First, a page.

Castle Season 1 was also super fun. Nathan Fillion is awesomesauce. I'm not entirely enamoured of the actress playing opposite him--I feel like it's a cool character, but her line readings don't often convince me, especially when she's trying to be sexy. Or super tough. Or...well, often. But it's worth watching just for the awesomeness of the Fillion.
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Too Much Happiness -Alice Munro
I don't always love short stories, but man, Alice Munro is the master of the genre. Good stuff. Mind you, I read this at the beginning of February, and the details of most of the stories have already long faded from my memory, but I certainly remember liking the book a lot!

Nine -Maury Yeston/Arthur Kopik
I was a tad less than thrilled with the movie of Nine, and to make myself feel better, I re-read the libretto of the original stage musical, which I just love. Reading the script to a musical is always a bit odd--but reading the lyrics of songs without listening to them is kind of nice sometimes--helps me see them in a different way.

Generation X -Douglas Coupland
I read this for Canada Reads--I could hardly believe that I'd never read it! I understand why it's considered a groundbreaking and important book, but I didn't love it. Seemed a bit dated, and none of it really grabbed me. I'm glad I've finally read it, though.

Manhood For Amateurs -Michael Chabon
Good lord, I love Chabon. His fiction is amazing, and this is the second book of personal essays that I've now read. From childhood to fatherhood to comic books to how he learned to love his man-purse. I loved it all!

Juliet, Naked -Nick Hornby
I'm a Hornby fan, but have enjoyed some of his books more than others--this one is great! High Fidelity-ish music obsession, now in middle age. Duncan's obsessed with a reclusive former rock star, Tucker. Duncan's girlfriend, Annie, puts up with it. She also ends up striking up an email friendship Tucker. I found it really fun and compelling.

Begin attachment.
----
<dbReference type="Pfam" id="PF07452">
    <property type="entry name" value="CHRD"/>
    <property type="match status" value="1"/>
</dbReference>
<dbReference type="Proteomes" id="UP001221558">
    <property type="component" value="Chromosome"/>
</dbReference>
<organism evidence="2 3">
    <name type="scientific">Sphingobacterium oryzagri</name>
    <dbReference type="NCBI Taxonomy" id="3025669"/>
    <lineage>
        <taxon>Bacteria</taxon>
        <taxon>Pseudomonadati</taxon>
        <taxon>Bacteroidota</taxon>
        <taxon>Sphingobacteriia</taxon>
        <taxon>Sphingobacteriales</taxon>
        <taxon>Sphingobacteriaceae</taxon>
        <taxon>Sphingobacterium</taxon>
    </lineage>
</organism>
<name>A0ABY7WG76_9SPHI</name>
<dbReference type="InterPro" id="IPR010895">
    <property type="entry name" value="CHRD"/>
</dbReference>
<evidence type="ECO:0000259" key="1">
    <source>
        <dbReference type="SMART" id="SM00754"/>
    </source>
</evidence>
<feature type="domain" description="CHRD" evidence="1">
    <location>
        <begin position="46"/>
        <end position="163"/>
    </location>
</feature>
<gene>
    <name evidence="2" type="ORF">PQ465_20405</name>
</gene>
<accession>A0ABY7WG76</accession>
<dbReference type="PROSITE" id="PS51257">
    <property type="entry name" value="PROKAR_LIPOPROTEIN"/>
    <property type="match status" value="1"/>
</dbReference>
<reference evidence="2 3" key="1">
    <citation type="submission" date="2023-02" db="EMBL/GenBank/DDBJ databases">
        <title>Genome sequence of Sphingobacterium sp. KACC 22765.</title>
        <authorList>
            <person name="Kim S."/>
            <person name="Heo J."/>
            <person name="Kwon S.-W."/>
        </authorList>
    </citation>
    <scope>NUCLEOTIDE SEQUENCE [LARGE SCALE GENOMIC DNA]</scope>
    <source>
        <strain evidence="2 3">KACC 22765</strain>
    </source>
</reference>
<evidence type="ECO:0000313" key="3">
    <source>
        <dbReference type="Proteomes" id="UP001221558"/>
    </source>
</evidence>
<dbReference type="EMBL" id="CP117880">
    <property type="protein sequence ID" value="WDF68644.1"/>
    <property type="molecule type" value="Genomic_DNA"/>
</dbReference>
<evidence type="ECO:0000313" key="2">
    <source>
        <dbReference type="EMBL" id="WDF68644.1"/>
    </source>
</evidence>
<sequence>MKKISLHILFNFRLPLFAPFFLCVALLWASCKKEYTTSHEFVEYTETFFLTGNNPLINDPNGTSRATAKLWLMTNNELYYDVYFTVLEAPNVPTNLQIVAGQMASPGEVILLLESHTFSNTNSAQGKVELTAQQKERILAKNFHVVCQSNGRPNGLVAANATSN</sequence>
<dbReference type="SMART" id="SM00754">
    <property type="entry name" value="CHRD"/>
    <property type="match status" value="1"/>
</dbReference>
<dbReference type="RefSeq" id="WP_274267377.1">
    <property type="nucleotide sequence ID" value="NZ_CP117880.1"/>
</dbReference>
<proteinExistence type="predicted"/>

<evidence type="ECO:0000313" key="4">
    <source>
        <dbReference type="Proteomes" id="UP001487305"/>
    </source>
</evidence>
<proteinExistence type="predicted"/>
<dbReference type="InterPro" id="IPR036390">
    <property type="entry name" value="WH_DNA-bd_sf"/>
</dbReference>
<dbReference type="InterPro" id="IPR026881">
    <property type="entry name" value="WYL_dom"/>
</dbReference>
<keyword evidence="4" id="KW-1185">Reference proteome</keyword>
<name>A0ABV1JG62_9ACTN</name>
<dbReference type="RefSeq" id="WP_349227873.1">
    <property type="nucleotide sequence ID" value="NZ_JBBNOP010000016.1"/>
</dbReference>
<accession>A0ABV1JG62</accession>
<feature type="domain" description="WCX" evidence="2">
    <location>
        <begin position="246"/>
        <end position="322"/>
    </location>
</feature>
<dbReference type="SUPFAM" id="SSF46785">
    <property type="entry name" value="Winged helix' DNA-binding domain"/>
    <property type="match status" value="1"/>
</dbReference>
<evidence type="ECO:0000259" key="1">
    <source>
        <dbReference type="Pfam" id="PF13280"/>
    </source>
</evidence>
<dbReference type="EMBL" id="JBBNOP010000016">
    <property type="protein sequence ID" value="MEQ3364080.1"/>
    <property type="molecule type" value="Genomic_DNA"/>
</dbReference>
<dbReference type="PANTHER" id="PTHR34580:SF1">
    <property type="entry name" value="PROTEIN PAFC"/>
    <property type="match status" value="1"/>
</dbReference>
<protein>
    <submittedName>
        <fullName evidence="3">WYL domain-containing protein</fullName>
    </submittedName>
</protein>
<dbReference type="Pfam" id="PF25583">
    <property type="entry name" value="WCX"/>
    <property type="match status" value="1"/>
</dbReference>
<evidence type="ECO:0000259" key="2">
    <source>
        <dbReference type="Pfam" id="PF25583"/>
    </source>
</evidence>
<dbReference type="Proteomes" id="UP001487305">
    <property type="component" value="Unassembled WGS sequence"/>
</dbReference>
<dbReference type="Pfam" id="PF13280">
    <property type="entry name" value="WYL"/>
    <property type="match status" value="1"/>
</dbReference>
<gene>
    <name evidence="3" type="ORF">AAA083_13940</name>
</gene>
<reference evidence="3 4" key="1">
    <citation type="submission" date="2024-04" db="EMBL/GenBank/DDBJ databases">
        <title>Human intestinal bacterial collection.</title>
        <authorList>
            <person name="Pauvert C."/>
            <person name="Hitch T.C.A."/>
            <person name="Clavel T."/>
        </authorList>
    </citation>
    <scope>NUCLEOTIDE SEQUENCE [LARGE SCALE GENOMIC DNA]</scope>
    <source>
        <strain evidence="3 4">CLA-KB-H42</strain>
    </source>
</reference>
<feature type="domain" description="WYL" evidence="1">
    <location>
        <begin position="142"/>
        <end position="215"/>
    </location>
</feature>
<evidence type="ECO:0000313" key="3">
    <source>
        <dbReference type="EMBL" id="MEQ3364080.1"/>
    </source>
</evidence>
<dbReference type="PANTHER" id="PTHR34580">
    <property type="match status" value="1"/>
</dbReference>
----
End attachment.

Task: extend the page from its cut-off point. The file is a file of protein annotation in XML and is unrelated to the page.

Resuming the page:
Last Night In Twisted River -John Irving
Oh, John Irving and your giant books of mayhem. I love them so much! This was epic and twisty and turny and, well, Irving-y as all hell. There's bears, wrestling, avoiding going to Vietnam, occasional shocking violence, moving to Canada. The man finds things he likes and sticks to it! Not that this book is particularly anything like his others specifically. I just laugh sometimes at the little things that are so Irving-y. Heck of a good read.

Blackout -Connie Willis
New Connie Willis!!! Whee! First since 2002. Now--it's sadly only half a novel. I believe she turned in a giant novel that her publisher decided to chop in half and release part now and part in the fall. So the only bad thing about this book is that I want more, more, more! And I have to wait. Boo. But this was great--we're in the same future Oxford as in Doomsday Book and To Say Nothing of the Dog, and a bunch of time-traveling historians are heading back to WWII. Awesome and dramatic.

Man--so many great new books from my very favourite authors! Chabon, Hornby, Irving and Willis are all up there in my list of faves. And I just read the latest Jasper Fforde, but that will wait until next month's wrapup. I love books!